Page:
New publication on streets as boundary objects in the transnational modernization of urban planning in Iran

Sepehr, Pouya & Aarden, Erik (2023). Between straight lines and winding alleys: Streets as boundary objects in the transnational modernization of urban planning in Iran. In: De Munck, Bert & Lachmund, Jens, Politics of urban knowledge. Historical perspectives on the shaping and governing of cities. London: Routledge, 179-200.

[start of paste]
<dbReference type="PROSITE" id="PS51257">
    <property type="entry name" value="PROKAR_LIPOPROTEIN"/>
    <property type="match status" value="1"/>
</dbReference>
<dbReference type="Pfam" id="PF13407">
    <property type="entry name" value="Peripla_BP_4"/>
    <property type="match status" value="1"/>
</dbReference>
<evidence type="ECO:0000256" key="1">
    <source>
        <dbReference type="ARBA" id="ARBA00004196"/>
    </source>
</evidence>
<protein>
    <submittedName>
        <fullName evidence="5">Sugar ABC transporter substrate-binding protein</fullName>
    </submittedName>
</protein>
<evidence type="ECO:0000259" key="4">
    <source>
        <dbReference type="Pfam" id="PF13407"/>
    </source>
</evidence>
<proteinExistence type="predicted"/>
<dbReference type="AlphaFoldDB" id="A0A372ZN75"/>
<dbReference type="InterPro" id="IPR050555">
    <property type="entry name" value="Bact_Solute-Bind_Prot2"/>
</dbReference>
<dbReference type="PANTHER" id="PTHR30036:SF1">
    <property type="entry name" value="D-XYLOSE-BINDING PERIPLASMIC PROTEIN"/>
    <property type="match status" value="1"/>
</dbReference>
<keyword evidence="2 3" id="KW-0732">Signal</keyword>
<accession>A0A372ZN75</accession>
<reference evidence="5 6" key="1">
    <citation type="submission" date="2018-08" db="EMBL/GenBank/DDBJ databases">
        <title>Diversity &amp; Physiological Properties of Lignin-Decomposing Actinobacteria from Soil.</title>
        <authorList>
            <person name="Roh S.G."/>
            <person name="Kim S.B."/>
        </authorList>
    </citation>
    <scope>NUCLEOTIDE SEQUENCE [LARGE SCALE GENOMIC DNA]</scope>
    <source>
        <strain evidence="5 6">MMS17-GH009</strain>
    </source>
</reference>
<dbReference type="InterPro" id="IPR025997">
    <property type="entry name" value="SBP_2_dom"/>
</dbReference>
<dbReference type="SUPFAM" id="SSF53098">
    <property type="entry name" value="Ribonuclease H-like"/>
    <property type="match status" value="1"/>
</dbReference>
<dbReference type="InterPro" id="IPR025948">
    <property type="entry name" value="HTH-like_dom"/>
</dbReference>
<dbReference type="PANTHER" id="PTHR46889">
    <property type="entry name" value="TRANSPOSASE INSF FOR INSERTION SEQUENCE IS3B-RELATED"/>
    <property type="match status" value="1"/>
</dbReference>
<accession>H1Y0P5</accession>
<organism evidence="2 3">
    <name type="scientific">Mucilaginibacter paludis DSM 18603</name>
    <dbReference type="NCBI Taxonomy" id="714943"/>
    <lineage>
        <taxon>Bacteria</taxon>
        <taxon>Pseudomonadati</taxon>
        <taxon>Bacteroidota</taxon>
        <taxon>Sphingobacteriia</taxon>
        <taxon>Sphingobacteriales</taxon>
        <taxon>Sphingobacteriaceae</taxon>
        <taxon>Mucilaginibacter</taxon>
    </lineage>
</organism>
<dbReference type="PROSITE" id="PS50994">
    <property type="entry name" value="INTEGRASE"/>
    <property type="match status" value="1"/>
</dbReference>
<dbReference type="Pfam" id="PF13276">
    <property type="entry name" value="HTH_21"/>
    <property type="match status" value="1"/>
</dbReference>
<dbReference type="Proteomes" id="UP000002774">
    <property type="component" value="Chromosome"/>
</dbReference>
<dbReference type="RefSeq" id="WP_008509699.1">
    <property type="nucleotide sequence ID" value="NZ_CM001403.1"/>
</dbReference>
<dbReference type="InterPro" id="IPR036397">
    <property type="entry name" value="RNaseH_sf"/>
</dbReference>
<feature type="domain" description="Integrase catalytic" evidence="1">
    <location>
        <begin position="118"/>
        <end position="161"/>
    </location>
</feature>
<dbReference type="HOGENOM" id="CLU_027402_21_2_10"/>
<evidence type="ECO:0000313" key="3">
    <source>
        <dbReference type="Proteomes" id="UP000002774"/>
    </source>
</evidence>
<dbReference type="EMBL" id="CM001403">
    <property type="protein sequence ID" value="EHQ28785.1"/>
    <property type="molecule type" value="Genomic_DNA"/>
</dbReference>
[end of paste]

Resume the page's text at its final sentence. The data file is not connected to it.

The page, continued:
The introduction of systematic planning was a key ingredient of U.S. policies to bring ‘development’ to large parts of the world in the middle of the twentieth century. Such policies included the development of master plans for various Iranian cities in the 1950s and 1960s. This work involved efforts to know cities in Iran on the one hand, and communicating that knowledge and how to use it in planning on the other. In this chapter, we trace efforts to know Iranian cities and train Iranian planners by posing the question how urban planning as a knowledge practice was established in Iran. We therefore reconstruct the knowledge practices of ‘Western’ planning consultants in Master Plans for two Iranian cities, Esfehan and Sanandaj; how these knowledge practices were received and modified by domestic planning professionals; and how such transnational exchanges contributed to the establishment of planning approaches and institutions in Iran. Based on the analysis of city plans and interviews with Iranian planners, we use the drawing of streets on urban maps as a lens to see how collaboration was possible despite radically different interpretations of the ciy. Treating street maps as ‘boundary objects’ that facilitated communication between different planning communities, we explore urban planning as a political assemblage.

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